The project Privacy&Us – how to combine privacy and usability2020-12-17
We are often exposed to privacy information that is designed in a way that urges us to quickly give our consent and disclose more data than necessary. Through the project Privacy&Us, Karlstad University has for the first time coordinated a project within a European framework programme.
The project Privacy&Us (Privacy & Usability), which ended recently, has trained thirteen innovative Early Stage Researchers (ESRs) within the field of privacy and usability in reasoning, designing and developing new useful solutions to protect the privacy of citizens.
- The expertise within the Privacy&Us project is very important for the business sector, authorities and the academic community and we are pleased that it has been so successful, says Simone Fischer-Hübner, professor of computer science at Karlstad University.
All thirteen of the ESRs received extensive training and were involved in cross-sectoral and interdisciplinary collaborations. The privacy and usability research and education involved computer science, psychology, social sciences and law.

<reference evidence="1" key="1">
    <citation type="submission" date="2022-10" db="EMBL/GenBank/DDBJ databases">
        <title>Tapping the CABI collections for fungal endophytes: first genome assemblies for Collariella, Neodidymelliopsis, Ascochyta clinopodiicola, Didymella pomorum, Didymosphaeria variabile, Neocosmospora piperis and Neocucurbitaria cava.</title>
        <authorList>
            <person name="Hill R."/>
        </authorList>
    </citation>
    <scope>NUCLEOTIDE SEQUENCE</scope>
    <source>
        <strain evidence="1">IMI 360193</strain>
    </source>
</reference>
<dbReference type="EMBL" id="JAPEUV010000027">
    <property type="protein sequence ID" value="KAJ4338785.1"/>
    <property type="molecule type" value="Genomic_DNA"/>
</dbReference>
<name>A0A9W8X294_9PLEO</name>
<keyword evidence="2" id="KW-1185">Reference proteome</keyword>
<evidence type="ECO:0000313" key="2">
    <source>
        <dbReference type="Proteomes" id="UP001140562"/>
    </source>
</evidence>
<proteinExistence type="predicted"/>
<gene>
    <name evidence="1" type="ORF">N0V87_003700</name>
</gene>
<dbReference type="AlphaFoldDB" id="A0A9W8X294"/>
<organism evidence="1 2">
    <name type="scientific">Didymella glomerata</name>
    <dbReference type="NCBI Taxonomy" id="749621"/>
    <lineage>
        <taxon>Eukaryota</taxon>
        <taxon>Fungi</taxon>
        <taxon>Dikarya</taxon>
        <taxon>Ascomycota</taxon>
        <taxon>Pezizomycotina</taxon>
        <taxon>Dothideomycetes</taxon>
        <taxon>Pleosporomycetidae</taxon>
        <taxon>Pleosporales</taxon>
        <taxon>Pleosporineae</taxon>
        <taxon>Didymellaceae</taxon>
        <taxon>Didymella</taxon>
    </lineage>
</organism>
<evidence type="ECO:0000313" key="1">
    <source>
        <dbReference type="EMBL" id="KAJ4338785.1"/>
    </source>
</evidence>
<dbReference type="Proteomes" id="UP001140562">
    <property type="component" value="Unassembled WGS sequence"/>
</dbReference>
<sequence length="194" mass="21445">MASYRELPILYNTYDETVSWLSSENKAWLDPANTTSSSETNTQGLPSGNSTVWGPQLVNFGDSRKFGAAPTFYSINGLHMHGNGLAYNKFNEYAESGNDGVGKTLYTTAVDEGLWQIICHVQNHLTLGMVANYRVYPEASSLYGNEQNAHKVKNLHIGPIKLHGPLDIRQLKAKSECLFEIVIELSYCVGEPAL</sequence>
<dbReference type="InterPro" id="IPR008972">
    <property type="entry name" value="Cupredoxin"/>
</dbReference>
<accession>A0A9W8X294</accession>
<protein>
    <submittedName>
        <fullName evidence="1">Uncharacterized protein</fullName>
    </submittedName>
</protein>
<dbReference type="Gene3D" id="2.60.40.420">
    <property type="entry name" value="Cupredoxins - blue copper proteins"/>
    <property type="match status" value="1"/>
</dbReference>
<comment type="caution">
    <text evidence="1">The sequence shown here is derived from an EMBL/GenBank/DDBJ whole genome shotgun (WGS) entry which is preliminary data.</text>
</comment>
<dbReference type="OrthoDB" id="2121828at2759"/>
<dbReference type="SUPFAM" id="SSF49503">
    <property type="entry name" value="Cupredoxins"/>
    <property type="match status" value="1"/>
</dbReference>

- Privacy&Us has made a significant contribution to the development of the latest technology in privacy and usability research, says Simone Fischer-Hübner. The research has in particular contributed to improving usability, transparency, integrity in decision-making, the design of useful security and confidentiality rules and creating an understanding of privacy risks.
Five of the ESRs worked at industrial/state partners and seven worked at academic partners. All of them were enrolled at various partner universities that were part of the network and have conducted research projects that resulted in a number of doctoral theses and academic publications.
Doctoral students Agnieszka Kitkowska and Patrick Murmann successfully defended their doctoral thesis at Karlstad University in October 2020. Agnieszka Kitkowska also received the honorary award at the CHI 2020 conference – the most prestigious international conference on human computer interaction.
The consortium’s partners included:
• 4 European universities
• 1 Israeli university
• 3 European companies
• 1 German data protection authority
In addition, seven other academic and non-academic European partners were actively involved.